Rowing machines are one of the many cardio machines you can use to achieve your fitness goals. They’re quite popular given how easy they are to use once you learn the proper rowing technique.
However, not all indoor rowers are created the same. While some machines use magnetic flywheels, others have air or water resistance systems. This can get confusing if you simply want a rowing machine for your daily cardio needs.
Whether you want to keep your space compact, stay within your budget or find a cardio machine that suits your personal preferences, you can find a rowing machine that best fits your needs.
Learn about the different types of rowing machines, how they work and the best option for your home gym in this guide!
Types of Rowing Machines
You have several options to choose from when it comes to rowing machines. They are usually categorised in three distinct types: air, magnetic flywheel and water rowing machines.
Air Rowing Machines
The air rowing machine is the most common type of rower in the market. It's been around for a long time, but make no mistake — this rower definitely doesn’t fall behind its newer counterparts. High-quality air rowers use a flywheel or fan to generate air resistance as you row.
The flywheel on an air rower automatically creates resistance depending on how much effort you put in each stroke. Rowing faster generates more air resistance, which means the resistance is directly linked to your rowing speed.
In some cases, these machines have a damper setting that allows you to adjust the amount of air getting in the flywheel. This way, you have more control over the resistance of the machine.
The Powertrain Air Rowing Machine uses air resistance for a smooth and steady rowing workout. It has a bluetooth connectivity function that allows you to track your progress via apps like FitSHOW and Kinomap. Tracking your progress in real-time has never been easier!
You don’t even have to worry about placement and comfort when it comes to this machine. Not only is it compact in terms of size, but it’s also built tough — giving you extra comfort when working out without cluttering your space!
Magnetic Flywheel Rowing Machines
Magnetic flywheel rowing machines look like air rowers but use magnets instead of air to create resistance. These types of rowers are fairly common, making them a popular choice among home gym owners.
Most magnetic rowing machines have set resistance levels unlike air and water rowing machines. While these preset levels effectively have a limit, they can also serve as a benchmark for your progress.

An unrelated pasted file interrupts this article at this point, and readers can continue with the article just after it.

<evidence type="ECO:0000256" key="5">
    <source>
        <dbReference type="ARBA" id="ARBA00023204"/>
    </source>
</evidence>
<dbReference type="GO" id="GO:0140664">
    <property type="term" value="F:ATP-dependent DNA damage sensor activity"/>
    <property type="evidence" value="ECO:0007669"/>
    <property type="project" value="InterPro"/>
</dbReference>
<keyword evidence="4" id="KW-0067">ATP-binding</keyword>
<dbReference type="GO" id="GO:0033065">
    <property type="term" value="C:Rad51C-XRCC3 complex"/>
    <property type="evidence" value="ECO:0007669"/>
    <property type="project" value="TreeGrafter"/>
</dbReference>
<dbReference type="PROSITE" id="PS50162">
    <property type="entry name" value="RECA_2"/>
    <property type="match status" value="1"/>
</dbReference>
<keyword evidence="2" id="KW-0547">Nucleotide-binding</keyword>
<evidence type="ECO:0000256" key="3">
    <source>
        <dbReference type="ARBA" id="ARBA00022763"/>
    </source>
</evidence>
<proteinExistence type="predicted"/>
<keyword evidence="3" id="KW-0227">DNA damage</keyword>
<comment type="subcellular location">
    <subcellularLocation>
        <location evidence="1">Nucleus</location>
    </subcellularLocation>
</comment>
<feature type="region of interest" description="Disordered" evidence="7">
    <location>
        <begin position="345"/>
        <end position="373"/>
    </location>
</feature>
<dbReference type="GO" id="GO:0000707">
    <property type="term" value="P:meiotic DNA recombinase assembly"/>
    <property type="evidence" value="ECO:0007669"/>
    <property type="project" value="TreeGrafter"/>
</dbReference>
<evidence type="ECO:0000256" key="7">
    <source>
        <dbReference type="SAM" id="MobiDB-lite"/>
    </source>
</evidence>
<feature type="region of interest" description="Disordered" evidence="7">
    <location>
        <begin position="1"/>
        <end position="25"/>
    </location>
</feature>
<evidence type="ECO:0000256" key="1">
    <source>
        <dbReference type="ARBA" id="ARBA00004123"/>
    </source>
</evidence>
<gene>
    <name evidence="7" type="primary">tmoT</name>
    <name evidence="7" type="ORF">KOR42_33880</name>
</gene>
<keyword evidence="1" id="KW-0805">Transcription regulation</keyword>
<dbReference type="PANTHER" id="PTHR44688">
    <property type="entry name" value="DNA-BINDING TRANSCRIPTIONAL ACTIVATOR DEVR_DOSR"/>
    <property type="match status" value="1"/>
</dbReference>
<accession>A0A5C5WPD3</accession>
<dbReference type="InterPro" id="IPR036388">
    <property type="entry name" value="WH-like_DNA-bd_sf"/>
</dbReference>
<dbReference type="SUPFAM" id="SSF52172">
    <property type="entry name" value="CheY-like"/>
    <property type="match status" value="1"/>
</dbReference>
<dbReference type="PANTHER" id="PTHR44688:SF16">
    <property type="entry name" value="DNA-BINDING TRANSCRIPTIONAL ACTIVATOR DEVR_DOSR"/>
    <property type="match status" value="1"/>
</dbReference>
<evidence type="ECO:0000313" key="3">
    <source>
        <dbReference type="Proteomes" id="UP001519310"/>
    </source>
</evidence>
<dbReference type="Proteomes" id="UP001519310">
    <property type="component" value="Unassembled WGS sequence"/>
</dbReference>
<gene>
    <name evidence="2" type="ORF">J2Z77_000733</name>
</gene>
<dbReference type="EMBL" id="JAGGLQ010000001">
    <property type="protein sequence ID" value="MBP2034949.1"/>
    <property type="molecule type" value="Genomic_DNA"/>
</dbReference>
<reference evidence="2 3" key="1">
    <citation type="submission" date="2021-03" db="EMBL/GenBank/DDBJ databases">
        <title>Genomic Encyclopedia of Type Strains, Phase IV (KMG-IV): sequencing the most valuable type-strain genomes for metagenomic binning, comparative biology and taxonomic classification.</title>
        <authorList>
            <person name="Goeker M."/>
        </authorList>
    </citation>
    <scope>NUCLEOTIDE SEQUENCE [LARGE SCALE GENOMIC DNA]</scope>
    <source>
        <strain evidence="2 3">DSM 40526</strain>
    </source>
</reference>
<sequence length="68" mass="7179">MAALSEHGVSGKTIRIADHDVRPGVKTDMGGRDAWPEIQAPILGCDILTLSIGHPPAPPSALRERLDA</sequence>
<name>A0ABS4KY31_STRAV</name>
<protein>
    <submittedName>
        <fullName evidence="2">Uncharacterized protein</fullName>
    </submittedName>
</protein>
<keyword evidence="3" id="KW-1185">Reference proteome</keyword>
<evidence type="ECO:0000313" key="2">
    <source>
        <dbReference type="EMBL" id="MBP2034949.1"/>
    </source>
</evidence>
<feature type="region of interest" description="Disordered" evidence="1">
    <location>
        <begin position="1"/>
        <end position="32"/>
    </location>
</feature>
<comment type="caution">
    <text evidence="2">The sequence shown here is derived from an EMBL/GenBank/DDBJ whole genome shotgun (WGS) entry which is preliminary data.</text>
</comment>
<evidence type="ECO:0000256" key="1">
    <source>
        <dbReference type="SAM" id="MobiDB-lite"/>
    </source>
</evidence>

Magnetic rowers are also virtually silent, making them an ideal choice for apartments and family homes.
The Powertrain Magnetic Flywheel Rowing Machine has all you need to start rowing, from the commercial-quality glide rail to the ergonomic seat. The cable can be pulled from the front or above, allowing you to row normally or work on your biceps. Sleek and versatile, it’s the ideal rower for beginners or anyone who’s on a budget.
If you’re looking for a rowing machine that’s quiet, affordable and easy to maintain, a magnetic flywheel rowing machine will make for a good buy.
Water Rowing Machines
Like air rowers, water rowing machines have virtually unlimited resistance. The machine is fitted with a tank and propeller, which displaces water every time you pull. The faster you row, the more water is displaced — increasing the drag resistance.
These machines offer a realistic rowing experience, making them popular among buyers. Some users also like the low, whooshing sound produced by the water. And with their sleek looks, these machines will definitely add style to your home gym.
If you want a water rower, we recommend the Powertrain Water Resistance Rowing Machine. It’s compact and easy to store, with a built-in console that allows for easy progress tracking. The transparent water tank can hold up to 13 litres for a challenging cardio session. And with smooth, low-noise operation, this machine will let you work out without disturbing others.
And there you have it! Each of these rowing machines has its own pros and cons, making the right choice all a matter of preference.
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